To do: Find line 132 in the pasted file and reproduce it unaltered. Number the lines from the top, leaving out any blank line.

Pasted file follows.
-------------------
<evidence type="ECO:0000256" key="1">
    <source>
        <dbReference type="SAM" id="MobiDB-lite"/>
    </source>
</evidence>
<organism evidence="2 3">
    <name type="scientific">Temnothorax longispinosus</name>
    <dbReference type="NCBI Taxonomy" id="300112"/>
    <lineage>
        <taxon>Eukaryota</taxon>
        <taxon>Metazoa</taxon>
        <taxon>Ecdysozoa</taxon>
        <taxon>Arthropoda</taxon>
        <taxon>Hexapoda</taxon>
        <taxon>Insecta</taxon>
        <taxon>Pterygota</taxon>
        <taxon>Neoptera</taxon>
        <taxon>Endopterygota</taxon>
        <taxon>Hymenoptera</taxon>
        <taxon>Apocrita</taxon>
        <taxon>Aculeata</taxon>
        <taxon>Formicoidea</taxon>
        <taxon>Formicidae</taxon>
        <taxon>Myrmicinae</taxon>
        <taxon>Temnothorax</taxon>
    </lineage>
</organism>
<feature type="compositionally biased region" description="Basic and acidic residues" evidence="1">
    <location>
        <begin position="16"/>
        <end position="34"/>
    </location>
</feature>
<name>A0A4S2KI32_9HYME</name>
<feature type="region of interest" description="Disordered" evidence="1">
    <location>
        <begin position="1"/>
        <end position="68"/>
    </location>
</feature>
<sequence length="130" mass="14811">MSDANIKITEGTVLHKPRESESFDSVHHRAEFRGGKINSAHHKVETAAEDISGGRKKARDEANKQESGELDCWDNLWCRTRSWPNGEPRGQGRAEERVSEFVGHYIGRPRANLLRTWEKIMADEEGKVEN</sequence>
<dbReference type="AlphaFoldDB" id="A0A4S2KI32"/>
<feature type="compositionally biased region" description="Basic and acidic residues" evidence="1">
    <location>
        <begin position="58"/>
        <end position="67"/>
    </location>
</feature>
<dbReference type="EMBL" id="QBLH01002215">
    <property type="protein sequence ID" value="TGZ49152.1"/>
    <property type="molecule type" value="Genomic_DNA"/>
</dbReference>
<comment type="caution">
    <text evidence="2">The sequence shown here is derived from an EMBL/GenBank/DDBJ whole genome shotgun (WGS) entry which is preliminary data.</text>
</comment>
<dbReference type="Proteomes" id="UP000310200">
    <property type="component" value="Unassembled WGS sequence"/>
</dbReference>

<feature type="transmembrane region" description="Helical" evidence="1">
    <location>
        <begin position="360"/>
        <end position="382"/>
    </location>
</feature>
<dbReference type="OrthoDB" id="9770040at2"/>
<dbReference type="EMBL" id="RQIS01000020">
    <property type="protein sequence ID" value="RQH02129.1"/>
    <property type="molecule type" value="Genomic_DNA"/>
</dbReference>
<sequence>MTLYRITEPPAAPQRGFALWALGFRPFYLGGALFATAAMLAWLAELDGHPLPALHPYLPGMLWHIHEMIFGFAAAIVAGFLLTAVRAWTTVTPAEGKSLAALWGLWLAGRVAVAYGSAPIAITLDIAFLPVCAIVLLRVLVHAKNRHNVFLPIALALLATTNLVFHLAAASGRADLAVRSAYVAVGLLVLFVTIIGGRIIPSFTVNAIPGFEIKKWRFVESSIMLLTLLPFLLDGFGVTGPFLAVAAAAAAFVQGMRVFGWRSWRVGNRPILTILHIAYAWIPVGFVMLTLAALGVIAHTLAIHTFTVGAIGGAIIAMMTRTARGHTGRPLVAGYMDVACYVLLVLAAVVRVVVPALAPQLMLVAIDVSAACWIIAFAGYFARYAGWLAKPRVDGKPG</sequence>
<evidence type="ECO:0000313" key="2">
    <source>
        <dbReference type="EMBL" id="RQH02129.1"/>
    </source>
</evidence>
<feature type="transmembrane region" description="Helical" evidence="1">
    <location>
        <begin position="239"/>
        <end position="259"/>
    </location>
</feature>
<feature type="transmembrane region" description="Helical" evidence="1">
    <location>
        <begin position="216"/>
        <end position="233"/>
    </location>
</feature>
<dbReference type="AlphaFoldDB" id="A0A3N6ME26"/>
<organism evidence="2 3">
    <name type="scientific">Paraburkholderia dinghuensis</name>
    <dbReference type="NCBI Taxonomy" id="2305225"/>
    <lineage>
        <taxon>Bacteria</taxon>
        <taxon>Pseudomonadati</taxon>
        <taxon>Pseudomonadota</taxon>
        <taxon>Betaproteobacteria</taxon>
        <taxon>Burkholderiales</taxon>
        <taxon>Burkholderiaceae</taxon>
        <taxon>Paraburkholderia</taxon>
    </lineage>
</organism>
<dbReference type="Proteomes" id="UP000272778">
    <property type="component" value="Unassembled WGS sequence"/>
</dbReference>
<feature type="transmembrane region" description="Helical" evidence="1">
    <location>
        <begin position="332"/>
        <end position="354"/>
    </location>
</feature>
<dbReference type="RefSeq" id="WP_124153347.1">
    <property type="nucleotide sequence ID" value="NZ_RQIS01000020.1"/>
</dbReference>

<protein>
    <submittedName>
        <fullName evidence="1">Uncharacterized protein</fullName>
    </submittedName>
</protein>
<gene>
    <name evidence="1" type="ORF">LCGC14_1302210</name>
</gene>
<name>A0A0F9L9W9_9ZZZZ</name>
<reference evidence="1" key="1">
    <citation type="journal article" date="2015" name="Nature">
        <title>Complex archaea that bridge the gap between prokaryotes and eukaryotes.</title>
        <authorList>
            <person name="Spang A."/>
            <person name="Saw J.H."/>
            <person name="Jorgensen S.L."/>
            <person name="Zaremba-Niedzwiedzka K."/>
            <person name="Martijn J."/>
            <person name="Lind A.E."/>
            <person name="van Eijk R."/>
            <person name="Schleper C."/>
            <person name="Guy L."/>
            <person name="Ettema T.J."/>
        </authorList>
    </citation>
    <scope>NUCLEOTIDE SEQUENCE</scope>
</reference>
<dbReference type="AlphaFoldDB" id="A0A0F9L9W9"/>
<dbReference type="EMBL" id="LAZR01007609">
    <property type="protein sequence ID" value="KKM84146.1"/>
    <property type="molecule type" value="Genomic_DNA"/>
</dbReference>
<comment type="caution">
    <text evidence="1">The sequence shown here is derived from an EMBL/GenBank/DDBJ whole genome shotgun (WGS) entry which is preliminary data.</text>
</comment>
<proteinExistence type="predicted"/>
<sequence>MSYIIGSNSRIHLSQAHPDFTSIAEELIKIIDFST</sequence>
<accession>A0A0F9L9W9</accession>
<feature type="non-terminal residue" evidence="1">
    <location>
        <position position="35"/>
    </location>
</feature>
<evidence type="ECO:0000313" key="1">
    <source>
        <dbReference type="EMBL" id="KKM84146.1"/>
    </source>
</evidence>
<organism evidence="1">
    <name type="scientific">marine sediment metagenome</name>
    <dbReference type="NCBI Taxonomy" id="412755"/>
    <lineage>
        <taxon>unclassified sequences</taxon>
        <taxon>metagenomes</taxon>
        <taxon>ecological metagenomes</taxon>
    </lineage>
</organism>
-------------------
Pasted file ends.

            <person name="Lind A.E."/>